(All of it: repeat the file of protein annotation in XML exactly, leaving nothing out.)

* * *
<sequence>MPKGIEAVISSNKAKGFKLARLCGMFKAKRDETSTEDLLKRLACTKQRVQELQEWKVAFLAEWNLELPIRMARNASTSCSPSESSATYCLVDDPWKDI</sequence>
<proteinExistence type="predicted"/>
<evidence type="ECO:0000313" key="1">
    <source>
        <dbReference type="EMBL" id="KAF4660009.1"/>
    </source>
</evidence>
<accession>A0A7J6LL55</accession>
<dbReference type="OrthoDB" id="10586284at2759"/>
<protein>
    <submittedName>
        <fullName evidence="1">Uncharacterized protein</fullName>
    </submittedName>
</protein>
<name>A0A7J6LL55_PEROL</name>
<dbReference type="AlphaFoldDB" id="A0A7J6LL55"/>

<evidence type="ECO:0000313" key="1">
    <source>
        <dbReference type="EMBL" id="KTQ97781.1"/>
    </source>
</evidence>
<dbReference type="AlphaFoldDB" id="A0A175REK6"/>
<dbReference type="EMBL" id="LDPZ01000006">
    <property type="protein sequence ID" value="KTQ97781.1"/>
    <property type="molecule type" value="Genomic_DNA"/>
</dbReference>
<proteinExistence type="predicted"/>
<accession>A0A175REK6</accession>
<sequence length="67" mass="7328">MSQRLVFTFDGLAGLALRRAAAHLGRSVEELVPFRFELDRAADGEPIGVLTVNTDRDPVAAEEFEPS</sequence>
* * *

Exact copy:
<sequence>MPKGIEAVISSNKAKGFKLARLCGMFKAKRDETSTEDLLKRLACTKQRVQELQEWKVAFLAEWNLELPIRMARNASTSCSPSESSATYCLVDDPWKDI</sequence>
<proteinExistence type="predicted"/>
<evidence type="ECO:0000313" key="1">
    <source>
        <dbReference type="EMBL" id="KAF4660009.1"/>
    </source>
</evidence>
<accession>A0A7J6LL55</accession>
<dbReference type="OrthoDB" id="10586284at2759"/>
<protein>
    <submittedName>
        <fullName evidence="1">Uncharacterized protein</fullName>
    </submittedName>
</protein>
<name>A0A7J6LL55_PEROL</name>
<dbReference type="AlphaFoldDB" id="A0A7J6LL55"/>

<evidence type="ECO:0000313" key="1">
    <source>
        <dbReference type="EMBL" id="KTQ97781.1"/>
    </source>
</evidence>
<dbReference type="AlphaFoldDB" id="A0A175REK6"/>
<dbReference type="EMBL" id="LDPZ01000006">
    <property type="protein sequence ID" value="KTQ97781.1"/>
    <property type="molecule type" value="Genomic_DNA"/>
</dbReference>
<proteinExistence type="predicted"/>
<accession>A0A175REK6</accession>
<sequence length="67" mass="7328">MSQRLVFTFDGLAGLALRRAAAHLGRSVEELVPFRFELDRAADGEPIGVLTVNTDRDPVAAEEFEPS</sequence>